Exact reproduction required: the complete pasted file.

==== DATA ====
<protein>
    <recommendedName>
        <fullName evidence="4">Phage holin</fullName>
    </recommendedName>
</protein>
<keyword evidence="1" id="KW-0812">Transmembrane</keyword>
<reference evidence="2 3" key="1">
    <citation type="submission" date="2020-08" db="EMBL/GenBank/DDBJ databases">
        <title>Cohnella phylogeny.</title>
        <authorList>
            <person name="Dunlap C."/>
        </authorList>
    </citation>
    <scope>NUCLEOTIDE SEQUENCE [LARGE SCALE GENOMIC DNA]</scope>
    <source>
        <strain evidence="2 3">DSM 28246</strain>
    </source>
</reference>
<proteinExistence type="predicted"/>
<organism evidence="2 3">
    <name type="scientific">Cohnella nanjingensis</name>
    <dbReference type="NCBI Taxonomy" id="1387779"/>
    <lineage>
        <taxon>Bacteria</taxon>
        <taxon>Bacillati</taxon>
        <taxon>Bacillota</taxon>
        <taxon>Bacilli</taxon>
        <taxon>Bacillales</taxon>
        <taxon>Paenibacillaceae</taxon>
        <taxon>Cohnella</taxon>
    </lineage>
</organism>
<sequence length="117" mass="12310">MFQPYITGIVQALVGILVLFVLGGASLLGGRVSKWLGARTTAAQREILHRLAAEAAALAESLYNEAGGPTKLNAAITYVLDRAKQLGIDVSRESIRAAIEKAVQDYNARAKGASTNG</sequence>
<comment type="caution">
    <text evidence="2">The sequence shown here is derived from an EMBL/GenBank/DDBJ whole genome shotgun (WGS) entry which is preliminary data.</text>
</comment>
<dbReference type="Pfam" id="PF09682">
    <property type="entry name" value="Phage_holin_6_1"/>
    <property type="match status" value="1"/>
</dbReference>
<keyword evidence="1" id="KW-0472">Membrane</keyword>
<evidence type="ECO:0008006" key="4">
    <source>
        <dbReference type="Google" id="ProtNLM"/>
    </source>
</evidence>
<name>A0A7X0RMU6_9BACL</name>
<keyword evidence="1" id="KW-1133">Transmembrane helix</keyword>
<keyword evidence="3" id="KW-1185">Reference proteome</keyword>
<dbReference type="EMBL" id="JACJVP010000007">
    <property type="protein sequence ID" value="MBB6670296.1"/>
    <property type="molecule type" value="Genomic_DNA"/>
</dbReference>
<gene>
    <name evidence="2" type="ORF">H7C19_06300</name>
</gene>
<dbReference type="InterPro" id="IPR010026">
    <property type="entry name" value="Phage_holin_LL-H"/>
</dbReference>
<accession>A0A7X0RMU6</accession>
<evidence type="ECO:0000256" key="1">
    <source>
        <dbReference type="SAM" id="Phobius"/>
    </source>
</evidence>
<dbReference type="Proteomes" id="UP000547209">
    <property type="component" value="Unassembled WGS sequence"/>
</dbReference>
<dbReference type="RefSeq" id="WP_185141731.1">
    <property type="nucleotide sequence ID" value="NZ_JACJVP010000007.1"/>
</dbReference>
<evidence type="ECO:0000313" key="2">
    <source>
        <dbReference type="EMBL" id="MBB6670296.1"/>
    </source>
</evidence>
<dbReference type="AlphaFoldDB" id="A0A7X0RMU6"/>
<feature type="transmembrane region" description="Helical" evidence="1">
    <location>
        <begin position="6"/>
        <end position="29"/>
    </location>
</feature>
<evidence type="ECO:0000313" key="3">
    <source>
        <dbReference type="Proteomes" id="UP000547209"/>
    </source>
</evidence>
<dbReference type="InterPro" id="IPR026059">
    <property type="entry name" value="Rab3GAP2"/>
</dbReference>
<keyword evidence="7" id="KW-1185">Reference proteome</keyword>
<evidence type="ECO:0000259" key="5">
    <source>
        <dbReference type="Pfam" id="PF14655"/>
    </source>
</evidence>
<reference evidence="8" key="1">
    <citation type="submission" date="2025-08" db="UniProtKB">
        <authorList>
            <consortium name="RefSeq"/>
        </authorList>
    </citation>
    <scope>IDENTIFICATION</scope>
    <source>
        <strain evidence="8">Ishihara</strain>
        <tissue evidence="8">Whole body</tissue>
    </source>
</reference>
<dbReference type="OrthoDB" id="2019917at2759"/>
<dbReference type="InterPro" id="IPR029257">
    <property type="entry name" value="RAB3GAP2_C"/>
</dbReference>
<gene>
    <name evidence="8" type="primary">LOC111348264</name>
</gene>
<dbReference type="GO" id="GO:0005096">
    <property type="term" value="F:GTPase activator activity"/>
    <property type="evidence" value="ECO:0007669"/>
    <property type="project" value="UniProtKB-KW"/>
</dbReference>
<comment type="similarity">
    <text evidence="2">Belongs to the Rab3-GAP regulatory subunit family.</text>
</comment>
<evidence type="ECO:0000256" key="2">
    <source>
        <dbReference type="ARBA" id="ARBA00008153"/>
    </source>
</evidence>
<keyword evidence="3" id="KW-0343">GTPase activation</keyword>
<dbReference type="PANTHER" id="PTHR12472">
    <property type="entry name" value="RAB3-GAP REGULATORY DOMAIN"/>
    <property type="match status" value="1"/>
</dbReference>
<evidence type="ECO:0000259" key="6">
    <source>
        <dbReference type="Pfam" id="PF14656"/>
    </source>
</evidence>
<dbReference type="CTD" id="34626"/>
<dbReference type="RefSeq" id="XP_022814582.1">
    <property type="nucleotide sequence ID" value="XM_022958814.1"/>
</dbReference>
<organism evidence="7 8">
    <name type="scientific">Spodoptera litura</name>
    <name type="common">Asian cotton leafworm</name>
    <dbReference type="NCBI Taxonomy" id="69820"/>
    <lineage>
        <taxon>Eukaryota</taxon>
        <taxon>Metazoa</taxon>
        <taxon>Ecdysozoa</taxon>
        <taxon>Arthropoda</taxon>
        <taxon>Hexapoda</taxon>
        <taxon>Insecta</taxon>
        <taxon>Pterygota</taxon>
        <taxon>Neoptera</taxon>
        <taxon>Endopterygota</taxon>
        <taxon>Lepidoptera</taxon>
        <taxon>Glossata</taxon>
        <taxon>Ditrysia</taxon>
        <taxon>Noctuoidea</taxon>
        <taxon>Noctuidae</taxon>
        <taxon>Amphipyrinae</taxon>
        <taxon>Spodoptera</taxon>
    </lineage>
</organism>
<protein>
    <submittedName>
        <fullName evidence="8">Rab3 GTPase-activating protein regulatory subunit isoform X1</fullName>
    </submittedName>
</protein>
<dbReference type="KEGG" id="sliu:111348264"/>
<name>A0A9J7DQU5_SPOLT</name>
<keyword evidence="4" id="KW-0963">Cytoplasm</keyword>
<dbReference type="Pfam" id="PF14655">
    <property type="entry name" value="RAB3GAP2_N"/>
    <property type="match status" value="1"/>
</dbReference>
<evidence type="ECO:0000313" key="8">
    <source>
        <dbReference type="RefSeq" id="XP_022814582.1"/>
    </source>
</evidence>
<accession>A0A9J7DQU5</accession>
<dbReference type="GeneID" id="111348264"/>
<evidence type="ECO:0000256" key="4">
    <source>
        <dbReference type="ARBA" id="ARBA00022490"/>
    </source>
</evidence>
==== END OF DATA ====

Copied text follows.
<protein>
    <recommendedName>
        <fullName evidence="4">Phage holin</fullName>
    </recommendedName>
</protein>
<keyword evidence="1" id="KW-0812">Transmembrane</keyword>
<reference evidence="2 3" key="1">
    <citation type="submission" date="2020-08" db="EMBL/GenBank/DDBJ databases">
        <title>Cohnella phylogeny.</title>
        <authorList>
            <person name="Dunlap C."/>
        </authorList>
    </citation>
    <scope>NUCLEOTIDE SEQUENCE [LARGE SCALE GENOMIC DNA]</scope>
    <source>
        <strain evidence="2 3">DSM 28246</strain>
    </source>
</reference>
<proteinExistence type="predicted"/>
<organism evidence="2 3">
    <name type="scientific">Cohnella nanjingensis</name>
    <dbReference type="NCBI Taxonomy" id="1387779"/>
    <lineage>
        <taxon>Bacteria</taxon>
        <taxon>Bacillati</taxon>
        <taxon>Bacillota</taxon>
        <taxon>Bacilli</taxon>
        <taxon>Bacillales</taxon>
        <taxon>Paenibacillaceae</taxon>
        <taxon>Cohnella</taxon>
    </lineage>
</organism>
<sequence length="117" mass="12310">MFQPYITGIVQALVGILVLFVLGGASLLGGRVSKWLGARTTAAQREILHRLAAEAAALAESLYNEAGGPTKLNAAITYVLDRAKQLGIDVSRESIRAAIEKAVQDYNARAKGASTNG</sequence>
<comment type="caution">
    <text evidence="2">The sequence shown here is derived from an EMBL/GenBank/DDBJ whole genome shotgun (WGS) entry which is preliminary data.</text>
</comment>
<dbReference type="Pfam" id="PF09682">
    <property type="entry name" value="Phage_holin_6_1"/>
    <property type="match status" value="1"/>
</dbReference>
<keyword evidence="1" id="KW-0472">Membrane</keyword>
<evidence type="ECO:0008006" key="4">
    <source>
        <dbReference type="Google" id="ProtNLM"/>
    </source>
</evidence>
<name>A0A7X0RMU6_9BACL</name>
<keyword evidence="1" id="KW-1133">Transmembrane helix</keyword>
<keyword evidence="3" id="KW-1185">Reference proteome</keyword>
<dbReference type="EMBL" id="JACJVP010000007">
    <property type="protein sequence ID" value="MBB6670296.1"/>
    <property type="molecule type" value="Genomic_DNA"/>
</dbReference>
<gene>
    <name evidence="2" type="ORF">H7C19_06300</name>
</gene>
<dbReference type="InterPro" id="IPR010026">
    <property type="entry name" value="Phage_holin_LL-H"/>
</dbReference>
<accession>A0A7X0RMU6</accession>
<evidence type="ECO:0000256" key="1">
    <source>
        <dbReference type="SAM" id="Phobius"/>
    </source>
</evidence>
<dbReference type="Proteomes" id="UP000547209">
    <property type="component" value="Unassembled WGS sequence"/>
</dbReference>
<dbReference type="RefSeq" id="WP_185141731.1">
    <property type="nucleotide sequence ID" value="NZ_JACJVP010000007.1"/>
</dbReference>
<evidence type="ECO:0000313" key="2">
    <source>
        <dbReference type="EMBL" id="MBB6670296.1"/>
    </source>
</evidence>
<dbReference type="AlphaFoldDB" id="A0A7X0RMU6"/>
<feature type="transmembrane region" description="Helical" evidence="1">
    <location>
        <begin position="6"/>
        <end position="29"/>
    </location>
</feature>
<evidence type="ECO:0000313" key="3">
    <source>
        <dbReference type="Proteomes" id="UP000547209"/>
    </source>
</evidence>
<dbReference type="InterPro" id="IPR026059">
    <property type="entry name" value="Rab3GAP2"/>
</dbReference>
<keyword evidence="7" id="KW-1185">Reference proteome</keyword>
<evidence type="ECO:0000259" key="5">
    <source>
        <dbReference type="Pfam" id="PF14655"/>
    </source>
</evidence>
<reference evidence="8" key="1">
    <citation type="submission" date="2025-08" db="UniProtKB">
        <authorList>
            <consortium name="RefSeq"/>
        </authorList>
    </citation>
    <scope>IDENTIFICATION</scope>
    <source>
        <strain evidence="8">Ishihara</strain>
        <tissue evidence="8">Whole body</tissue>
    </source>
</reference>
<dbReference type="OrthoDB" id="2019917at2759"/>
<dbReference type="InterPro" id="IPR029257">
    <property type="entry name" value="RAB3GAP2_C"/>
</dbReference>
<gene>
    <name evidence="8" type="primary">LOC111348264</name>
</gene>
<dbReference type="GO" id="GO:0005096">
    <property type="term" value="F:GTPase activator activity"/>
    <property type="evidence" value="ECO:0007669"/>
    <property type="project" value="UniProtKB-KW"/>
</dbReference>
<comment type="similarity">
    <text evidence="2">Belongs to the Rab3-GAP regulatory subunit family.</text>
</comment>
<evidence type="ECO:0000256" key="2">
    <source>
        <dbReference type="ARBA" id="ARBA00008153"/>
    </source>
</evidence>
<keyword evidence="3" id="KW-0343">GTPase activation</keyword>
<dbReference type="PANTHER" id="PTHR12472">
    <property type="entry name" value="RAB3-GAP REGULATORY DOMAIN"/>
    <property type="match status" value="1"/>
</dbReference>
<evidence type="ECO:0000259" key="6">
    <source>
        <dbReference type="Pfam" id="PF14656"/>
    </source>
</evidence>
<dbReference type="CTD" id="34626"/>
<dbReference type="RefSeq" id="XP_022814582.1">
    <property type="nucleotide sequence ID" value="XM_022958814.1"/>
</dbReference>
<organism evidence="7 8">
    <name type="scientific">Spodoptera litura</name>
    <name type="common">Asian cotton leafworm</name>
    <dbReference type="NCBI Taxonomy" id="69820"/>
    <lineage>
        <taxon>Eukaryota</taxon>
        <taxon>Metazoa</taxon>
        <taxon>Ecdysozoa</taxon>
        <taxon>Arthropoda</taxon>
        <taxon>Hexapoda</taxon>
        <taxon>Insecta</taxon>
        <taxon>Pterygota</taxon>
        <taxon>Neoptera</taxon>
        <taxon>Endopterygota</taxon>
        <taxon>Lepidoptera</taxon>
        <taxon>Glossata</taxon>
        <taxon>Ditrysia</taxon>
        <taxon>Noctuoidea</taxon>
        <taxon>Noctuidae</taxon>
        <taxon>Amphipyrinae</taxon>
        <taxon>Spodoptera</taxon>
    </lineage>
</organism>
<protein>
    <submittedName>
        <fullName evidence="8">Rab3 GTPase-activating protein regulatory subunit isoform X1</fullName>
    </submittedName>
</protein>
<dbReference type="KEGG" id="sliu:111348264"/>
<name>A0A9J7DQU5_SPOLT</name>
<keyword evidence="4" id="KW-0963">Cytoplasm</keyword>
<dbReference type="Pfam" id="PF14655">
    <property type="entry name" value="RAB3GAP2_N"/>
    <property type="match status" value="1"/>
</dbReference>
<evidence type="ECO:0000313" key="8">
    <source>
        <dbReference type="RefSeq" id="XP_022814582.1"/>
    </source>
</evidence>
<accession>A0A9J7DQU5</accession>
<dbReference type="GeneID" id="111348264"/>
<evidence type="ECO:0000256" key="4">
    <source>
        <dbReference type="ARBA" id="ARBA00022490"/>
    </source>
</evidence>